4. I think you are so amazingly beautiful! Thank you for sharing your story with us, its an incredible one… I love reading about people who know their worth and who love their job, so you got the best of both on that one. Thanks for being a voice for those that think they cant be heard!

  5. Can I bottle this up and pass it out on days the world needs some happiness with their truth??
    You, ma'am, are a star shining as bright as the Sun and I bet it's obvious for any fans of the show. This made my day, thank you. <3

  6. Way cool. The best part of a relationship is the blessing of finding someone who loves you for who you are. Embraces your differences. Encourages you to be yourself. Way to be awesome! Both of you.

    • Yeah, I really just can't say enough about how wonderful my boyfriend has been in all of this. Like, not just "accepting it," but actively encouraging & cheering me on. He's my check digit. He's just amazing.

  7. I LOVE reading stories like these! Thank you so much for sharing. And, thank you Offbeat Home, for providing a supportive community where we can all share and grow.

    Little Bear, your eye makeup is gorgeous in that picture, by the way! Rock on!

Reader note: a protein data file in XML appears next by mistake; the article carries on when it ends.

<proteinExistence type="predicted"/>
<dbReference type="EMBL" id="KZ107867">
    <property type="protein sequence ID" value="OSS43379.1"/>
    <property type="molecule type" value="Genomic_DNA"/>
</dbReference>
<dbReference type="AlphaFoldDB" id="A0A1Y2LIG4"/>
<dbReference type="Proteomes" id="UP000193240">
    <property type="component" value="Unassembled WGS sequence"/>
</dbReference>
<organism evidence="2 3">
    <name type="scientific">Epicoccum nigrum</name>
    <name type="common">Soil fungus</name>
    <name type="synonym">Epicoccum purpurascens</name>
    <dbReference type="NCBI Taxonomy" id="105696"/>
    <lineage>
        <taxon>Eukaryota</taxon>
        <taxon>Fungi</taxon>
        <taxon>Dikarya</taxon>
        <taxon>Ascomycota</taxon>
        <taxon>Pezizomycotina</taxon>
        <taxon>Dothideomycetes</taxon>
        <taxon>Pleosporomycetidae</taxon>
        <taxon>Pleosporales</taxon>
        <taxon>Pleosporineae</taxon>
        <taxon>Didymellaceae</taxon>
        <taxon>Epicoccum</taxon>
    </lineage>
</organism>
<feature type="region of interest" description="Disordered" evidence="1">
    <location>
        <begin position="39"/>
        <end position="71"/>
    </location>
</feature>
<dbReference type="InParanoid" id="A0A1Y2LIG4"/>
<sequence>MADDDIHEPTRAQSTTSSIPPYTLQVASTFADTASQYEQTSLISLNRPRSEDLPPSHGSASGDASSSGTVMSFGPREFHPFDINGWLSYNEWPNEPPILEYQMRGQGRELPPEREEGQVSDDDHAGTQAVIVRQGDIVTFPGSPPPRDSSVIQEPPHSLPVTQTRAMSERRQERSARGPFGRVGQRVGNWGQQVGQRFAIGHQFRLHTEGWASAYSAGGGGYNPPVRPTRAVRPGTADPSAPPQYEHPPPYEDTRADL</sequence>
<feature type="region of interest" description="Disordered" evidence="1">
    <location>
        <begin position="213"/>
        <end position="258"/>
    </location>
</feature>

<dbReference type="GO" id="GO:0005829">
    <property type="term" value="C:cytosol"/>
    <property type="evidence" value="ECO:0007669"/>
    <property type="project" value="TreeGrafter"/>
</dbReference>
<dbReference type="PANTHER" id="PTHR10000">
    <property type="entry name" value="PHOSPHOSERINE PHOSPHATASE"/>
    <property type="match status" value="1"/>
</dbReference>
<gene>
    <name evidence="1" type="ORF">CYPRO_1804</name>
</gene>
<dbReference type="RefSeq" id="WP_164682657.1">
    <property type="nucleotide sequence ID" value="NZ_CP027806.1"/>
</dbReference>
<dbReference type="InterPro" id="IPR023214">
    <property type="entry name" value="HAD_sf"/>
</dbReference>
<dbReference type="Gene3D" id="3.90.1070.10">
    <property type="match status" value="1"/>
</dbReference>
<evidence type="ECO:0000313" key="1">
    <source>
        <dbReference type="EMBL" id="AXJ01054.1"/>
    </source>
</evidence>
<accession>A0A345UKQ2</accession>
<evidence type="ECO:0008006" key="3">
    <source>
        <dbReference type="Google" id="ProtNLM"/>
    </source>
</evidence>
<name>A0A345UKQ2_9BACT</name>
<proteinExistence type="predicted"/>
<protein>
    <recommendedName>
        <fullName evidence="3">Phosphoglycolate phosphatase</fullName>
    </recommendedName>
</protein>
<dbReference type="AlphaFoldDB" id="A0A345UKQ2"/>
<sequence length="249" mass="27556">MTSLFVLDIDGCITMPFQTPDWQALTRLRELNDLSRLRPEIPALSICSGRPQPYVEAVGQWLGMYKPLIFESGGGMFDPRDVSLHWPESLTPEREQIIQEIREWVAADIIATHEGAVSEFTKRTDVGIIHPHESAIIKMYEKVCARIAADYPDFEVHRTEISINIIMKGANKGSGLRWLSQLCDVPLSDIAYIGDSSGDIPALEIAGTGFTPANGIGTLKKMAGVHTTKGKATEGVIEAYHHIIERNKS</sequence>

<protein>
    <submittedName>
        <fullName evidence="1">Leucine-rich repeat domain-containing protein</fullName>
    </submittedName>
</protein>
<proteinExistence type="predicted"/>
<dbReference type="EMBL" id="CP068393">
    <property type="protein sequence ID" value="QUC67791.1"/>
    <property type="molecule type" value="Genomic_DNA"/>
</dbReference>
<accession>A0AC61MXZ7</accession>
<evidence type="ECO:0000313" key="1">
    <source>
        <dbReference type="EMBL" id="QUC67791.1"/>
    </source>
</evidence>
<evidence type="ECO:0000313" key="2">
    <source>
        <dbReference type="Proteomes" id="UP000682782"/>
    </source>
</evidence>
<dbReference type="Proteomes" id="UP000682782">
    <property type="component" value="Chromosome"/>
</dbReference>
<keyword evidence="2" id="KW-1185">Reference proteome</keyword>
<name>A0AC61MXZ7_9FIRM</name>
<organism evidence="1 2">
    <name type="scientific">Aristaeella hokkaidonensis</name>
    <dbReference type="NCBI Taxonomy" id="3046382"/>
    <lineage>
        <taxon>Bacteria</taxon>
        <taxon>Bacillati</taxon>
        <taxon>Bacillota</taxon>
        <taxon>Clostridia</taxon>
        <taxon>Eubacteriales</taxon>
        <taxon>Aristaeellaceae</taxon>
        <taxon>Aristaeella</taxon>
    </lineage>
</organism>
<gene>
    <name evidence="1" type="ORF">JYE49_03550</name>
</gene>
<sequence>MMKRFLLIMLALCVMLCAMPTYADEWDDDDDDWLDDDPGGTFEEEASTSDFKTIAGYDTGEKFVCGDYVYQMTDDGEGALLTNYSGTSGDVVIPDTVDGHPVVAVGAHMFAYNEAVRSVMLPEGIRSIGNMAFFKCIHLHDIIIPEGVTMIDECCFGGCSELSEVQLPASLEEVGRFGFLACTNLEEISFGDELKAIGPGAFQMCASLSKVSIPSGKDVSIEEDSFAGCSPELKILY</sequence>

8. "a bearded lady who takes off her clothes, sings on stage, and lies on beds of nails"
    There's no part of this phrase that isn't awesome!

  9. You are a phenomenal human being, and I envy your external prowess. I hope your Wreckless Freaks travel, because we'd LOVE to have you in Phoenix!

    Best regards,

    • Ah, we actually are doing a brief West Coast tour that will include OR, CA, and Las Vegas, but sadly we are not going to be stopping in AZ.
      However, we are hoping that with the exposure, connections, and funds we gain on this tour, we will be able to do it more often!

  10. thank you for putting yourself out there. i know you must get so many hurtful comments, but it is because of people like you who can look past them that we can grow as a country to be more accepting.

  11. You are awesome! But you know what struck me most in your story (apart from the fact that your journey to self-acceptance is truly inspiring…)? How in the world do you manage to lue on a bed of nails and have 90lbs of concrete smashed on you????? How???

    • Magic.

      No, but seriously? Every time I'm afraid of the physical pain that a feat might cause, I think of this: I could be shaving my face, working retail (no shame in retail, I just hate doing it), and miserable.
      I did that for years – and that hurt much much worse.

  12. Do you have any videos or vines up with you performing? I want to hear you sing! And if I get to hear you sing after dusting off the remnants of concrete blocks than that's pretty cool too 🙂